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Christ is Risen!

He is risen indeed!

Busy church morning, much singing, hymns that were much loved.

Something lovely to share – one of my favourite hymns.

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Posted by on April 20, 2014 in Uncategorized

 

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It’s Sunday

So I’ll share something I enjoyed from “Stuff Christians Like”.

This one is by a guest blogger, Aaron Summers. It’s Could Star Wars actually be about the early church?

For example:

Han Solo – The brazen one who often acts and speaks before thinking. This is the Apostle Peter. He is conflicted at times between the Jews and Gentiles but settles in to a leader position.

Hmmm. That’s a start.

 
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Posted by on March 3, 2013 in Blogs, Church, Uncategorized

 

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What promises? Baptism, then silence.

A hard thing. The promises you make at a baptism, whether it be for yourself or the child you are presenting, are solemn promises. They’re not some glib fibs to be tossed away at the slightest inconvenience. The good thing is that the church, whichever denomination you join, is there to support you and uphold you, to give you help in trying times when your baptism promises seem too heavy or hard to keep. That’s one of the reasons we think of the members of our congregation as brothers and sisters in Christ. Your brother and sister should never betray you or leave you in difficult times – and your brother and sister in Christ should be the same, giving you a shoulder to lean on, or directing you to the best place for assistance.

I would rather see this as an opportunity for the church, and I think that many churches now try to do so. Education of the parents, some of whom may not have attended church since they were married. Encouragement, inviting them to come for a one-year anniversary service afterwards, inviting the whole family to family occasions at the church, just for starters.

St Peter’s Lutheran Church Elizabeth pastor Chris Mann said he urged parents to think seriously about the spiritual promises they made in baptism – and to first enrol in a course that explores Christianity.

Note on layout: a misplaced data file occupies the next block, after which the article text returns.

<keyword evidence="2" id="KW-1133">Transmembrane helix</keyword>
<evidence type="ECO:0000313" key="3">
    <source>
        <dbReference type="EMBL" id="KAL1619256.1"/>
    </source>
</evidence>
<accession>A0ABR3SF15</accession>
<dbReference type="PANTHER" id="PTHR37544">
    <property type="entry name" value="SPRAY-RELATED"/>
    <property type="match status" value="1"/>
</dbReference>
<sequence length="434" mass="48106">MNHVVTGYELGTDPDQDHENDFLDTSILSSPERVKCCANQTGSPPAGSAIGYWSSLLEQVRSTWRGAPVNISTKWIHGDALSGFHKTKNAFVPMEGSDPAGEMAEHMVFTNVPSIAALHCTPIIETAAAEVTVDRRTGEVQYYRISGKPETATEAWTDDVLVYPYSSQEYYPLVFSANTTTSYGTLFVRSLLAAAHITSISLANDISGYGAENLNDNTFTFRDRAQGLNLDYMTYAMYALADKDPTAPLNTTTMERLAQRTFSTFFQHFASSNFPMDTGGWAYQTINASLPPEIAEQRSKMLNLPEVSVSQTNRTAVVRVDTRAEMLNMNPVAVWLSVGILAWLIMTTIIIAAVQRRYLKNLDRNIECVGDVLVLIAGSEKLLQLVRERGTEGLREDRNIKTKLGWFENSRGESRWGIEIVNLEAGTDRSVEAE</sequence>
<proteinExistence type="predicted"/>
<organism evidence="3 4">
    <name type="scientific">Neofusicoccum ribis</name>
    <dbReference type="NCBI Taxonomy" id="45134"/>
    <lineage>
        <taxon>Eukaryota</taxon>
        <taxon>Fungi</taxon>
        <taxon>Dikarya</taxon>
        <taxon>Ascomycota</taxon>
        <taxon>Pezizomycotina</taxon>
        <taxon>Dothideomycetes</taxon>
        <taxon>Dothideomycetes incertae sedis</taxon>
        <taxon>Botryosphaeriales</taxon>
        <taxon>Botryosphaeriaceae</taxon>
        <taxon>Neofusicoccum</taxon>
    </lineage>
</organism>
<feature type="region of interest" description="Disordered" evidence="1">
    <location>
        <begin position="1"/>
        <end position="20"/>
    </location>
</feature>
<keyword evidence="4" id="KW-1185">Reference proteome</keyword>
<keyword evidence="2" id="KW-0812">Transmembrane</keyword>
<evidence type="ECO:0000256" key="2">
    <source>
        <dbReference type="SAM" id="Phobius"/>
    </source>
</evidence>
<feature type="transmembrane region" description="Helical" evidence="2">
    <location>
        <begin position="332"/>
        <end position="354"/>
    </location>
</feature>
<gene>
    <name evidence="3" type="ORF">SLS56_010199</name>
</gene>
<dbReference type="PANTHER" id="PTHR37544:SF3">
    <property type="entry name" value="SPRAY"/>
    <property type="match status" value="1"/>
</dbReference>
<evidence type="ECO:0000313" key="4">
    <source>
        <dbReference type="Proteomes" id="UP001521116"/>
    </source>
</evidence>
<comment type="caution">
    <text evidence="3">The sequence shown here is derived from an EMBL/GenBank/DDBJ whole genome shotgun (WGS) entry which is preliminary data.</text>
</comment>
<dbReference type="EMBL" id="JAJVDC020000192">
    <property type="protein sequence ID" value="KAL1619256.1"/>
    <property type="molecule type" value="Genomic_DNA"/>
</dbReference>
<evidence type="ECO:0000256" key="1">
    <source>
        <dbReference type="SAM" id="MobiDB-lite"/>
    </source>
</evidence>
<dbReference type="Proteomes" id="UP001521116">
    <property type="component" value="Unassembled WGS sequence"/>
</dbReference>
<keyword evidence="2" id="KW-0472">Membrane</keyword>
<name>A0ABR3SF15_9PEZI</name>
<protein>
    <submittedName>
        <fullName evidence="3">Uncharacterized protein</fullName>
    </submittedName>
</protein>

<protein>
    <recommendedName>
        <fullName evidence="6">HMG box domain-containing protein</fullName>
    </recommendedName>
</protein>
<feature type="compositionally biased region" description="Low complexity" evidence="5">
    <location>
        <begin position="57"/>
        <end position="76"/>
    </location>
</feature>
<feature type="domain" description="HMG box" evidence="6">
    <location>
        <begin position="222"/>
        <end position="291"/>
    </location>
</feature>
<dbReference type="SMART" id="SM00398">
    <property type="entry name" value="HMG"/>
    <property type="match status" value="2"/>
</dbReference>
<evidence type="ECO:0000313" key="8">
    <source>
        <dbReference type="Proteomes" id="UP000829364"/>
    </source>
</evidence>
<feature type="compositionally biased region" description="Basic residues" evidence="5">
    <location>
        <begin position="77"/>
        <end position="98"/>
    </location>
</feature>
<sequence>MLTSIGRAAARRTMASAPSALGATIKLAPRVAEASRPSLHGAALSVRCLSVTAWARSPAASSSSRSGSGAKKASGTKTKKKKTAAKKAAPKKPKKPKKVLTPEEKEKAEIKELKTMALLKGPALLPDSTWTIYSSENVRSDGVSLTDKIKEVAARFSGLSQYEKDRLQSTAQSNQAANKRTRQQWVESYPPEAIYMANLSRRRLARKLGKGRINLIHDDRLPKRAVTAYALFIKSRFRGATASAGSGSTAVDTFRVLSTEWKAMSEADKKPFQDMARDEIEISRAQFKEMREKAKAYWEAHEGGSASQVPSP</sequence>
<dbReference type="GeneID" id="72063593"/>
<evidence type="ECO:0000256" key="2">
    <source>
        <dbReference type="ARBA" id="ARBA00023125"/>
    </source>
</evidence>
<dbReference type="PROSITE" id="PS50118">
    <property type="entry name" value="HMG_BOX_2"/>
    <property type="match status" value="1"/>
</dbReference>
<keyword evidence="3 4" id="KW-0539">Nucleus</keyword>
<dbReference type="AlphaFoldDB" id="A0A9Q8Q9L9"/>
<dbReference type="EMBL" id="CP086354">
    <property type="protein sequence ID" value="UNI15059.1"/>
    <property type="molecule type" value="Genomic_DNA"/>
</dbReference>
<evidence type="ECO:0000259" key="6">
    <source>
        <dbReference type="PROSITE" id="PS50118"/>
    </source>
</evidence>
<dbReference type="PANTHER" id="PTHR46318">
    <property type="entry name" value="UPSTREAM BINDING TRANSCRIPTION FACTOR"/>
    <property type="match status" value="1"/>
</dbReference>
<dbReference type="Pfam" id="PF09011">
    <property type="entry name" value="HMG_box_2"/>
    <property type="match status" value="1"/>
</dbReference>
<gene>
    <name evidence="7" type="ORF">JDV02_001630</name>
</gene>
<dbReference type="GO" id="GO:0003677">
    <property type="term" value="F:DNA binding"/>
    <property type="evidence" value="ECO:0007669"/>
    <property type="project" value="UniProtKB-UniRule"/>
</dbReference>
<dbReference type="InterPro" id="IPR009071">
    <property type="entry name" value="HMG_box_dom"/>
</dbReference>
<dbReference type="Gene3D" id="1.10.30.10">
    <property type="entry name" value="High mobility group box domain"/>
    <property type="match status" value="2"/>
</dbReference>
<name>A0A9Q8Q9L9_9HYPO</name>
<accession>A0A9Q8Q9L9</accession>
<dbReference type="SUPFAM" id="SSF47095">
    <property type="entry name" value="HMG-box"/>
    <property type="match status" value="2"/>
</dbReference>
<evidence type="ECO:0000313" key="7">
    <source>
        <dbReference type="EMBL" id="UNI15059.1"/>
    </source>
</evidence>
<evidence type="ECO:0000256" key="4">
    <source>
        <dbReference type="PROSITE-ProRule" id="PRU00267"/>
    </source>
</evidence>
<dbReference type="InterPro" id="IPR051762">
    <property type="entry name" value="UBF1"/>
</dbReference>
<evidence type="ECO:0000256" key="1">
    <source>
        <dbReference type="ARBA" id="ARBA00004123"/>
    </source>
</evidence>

“I now actively discourage parents from making those promises if they don’t intend to keep them, to the point where I’ve had a family not get their child baptised because I’ve told them about the promises they’re making to God and themselves,” Mr Mann said. […]

Mr Mann said many parents saw a christening as “a social celebration rather than a religious event”.

“We’ll still baptise but we tell the parents that for us, it’s like having someone become part of your family and then say to you they don’t ever want to see you again,” he said.

This is something that many churches won’t dare to say for fear of frightening off potential baptism candidates, I suspect.

 
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Posted by on January 12, 2012 in Church

 

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A little girl writes to God

And why not? Though I bet she and her father didn’t think that the Archbishop of Canterbury would send her a letter.

Lulu Renton was asked to write the following letter: β€œTo God, How did you get invented?”

Here is the link to +Rowan’s reply.

A thoughtful reply, one that gives us insight into +Rowan’s thoughts and theology briefly, and one with grace and love.

 
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Posted by on May 3, 2011 in Blogs, children, Church

 

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Epiphany

There’s a strange feel about the Christmas season for me. I get all excited looking toward the birth of Jesus, and then by 26th December, I really don’t want to sing Christmas carols in a church service. That’s it, turning from 25th to 26th December. This year felt a bit odd since there was a Sunday service after the Saturday Christmas service. We had things to do so I didn’t get to church on the Sunday and strangely, I didn’t mind one bit.